Real-time breast ultrasound after second opinion helps detect new cancer, avoid unnecessary biopsies

Real-time breast ultrasound following second-opinion reinterpretation of an original study leads to a change in the clinical management of nearly 33 percent of patients, researchers report report in the current edition of Clinical Imaging, and detects additional cancers in 5 percent of women.

Second-opinion reviews are common in the U.S., Elizabeth A. Morris, MD, and colleagues at Memorial Sloan Kettering Cancer Center in New York, said—especially in specialized, tertiary care cancer centers. In these cases, specialists reassess the diagnostic accuracy of breast imaging studies, address questions raised by referring physicians and offer their clinical opinion on the case. Rarely, the authors said, do treatment courses remain the same.

“Re-evaluation of outside studies at comprehensive cancer centers frequently leads to a change in management,” Morris, a radiologist and chief of the Breast Imaging Service at Sloan Kettering, wrote. “However, while re-evaluation may detect new cancers, an increase in the number of false positive lesions is also expected. Second opinion review may lead to an elevation in costs, anxiety and prolonged time between diagnosis and treatment.”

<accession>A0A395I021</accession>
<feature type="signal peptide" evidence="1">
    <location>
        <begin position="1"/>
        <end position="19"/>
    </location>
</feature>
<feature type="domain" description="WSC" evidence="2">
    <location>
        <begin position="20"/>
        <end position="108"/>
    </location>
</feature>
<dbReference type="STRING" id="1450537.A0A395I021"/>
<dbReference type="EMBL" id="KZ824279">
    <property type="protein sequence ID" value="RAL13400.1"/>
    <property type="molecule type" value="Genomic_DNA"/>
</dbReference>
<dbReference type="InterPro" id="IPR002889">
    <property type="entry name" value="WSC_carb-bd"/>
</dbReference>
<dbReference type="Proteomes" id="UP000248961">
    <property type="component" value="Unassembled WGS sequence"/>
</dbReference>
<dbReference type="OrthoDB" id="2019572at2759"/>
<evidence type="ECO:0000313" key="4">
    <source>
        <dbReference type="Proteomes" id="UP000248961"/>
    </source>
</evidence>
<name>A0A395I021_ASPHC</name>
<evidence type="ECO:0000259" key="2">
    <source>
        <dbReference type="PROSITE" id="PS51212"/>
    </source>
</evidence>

Part of that higher price tag might be because radiologists providing a second opinion often also recommend a real-time ultrasound re-evaluation, since all they have to work with is static images performed at a different time and place.

“The ultrasound images reviewed are a screenshot of what the technologist or radiologist noted during an ultrasound exam originally performed in real time,” Morris et al. said. With a fresh scan, radiologists could better characterize any lesions present and avoid misdiagnosis.

Morris’ team performed a retrospective study of 209 patients whose initial breast ultrasound studies had been sent to Sloan Kettering for a second opinion between January 2013 and May 2014. Within three months of the hospital receiving the outside study, the women underwent real-time breast ultrasound. 

The third review of the studies seemed to make a sizeable impact, the authors said. Real-time ultrasound after a second opinion led to a change in management in 32.5 percent of patients, while doctors found additional cancers 5.3 percent of the time. Additional biopsies were performed in about a fifth of cases—a quarter of which tested positive for cancer—but the added ultrasound allowed one-sixth of patients to avoid unnecessary, prescheduled biopsies.

Morris and her colleagues said the third review helps mitigate discrepancies over BI-RADS, the content of which many doctors dispute. It acted as an extra layer of protection for the patient.

“Real-time breast ultrasound was found to be an important tool in the management of patients at our comprehensive cancer center,” the authors wrote. “Although additional false-positive lesions may be detected on real-time breast ultrasound, a great number of patients will benefit in finding additional cancers or avoiding unnecessary biopsies.”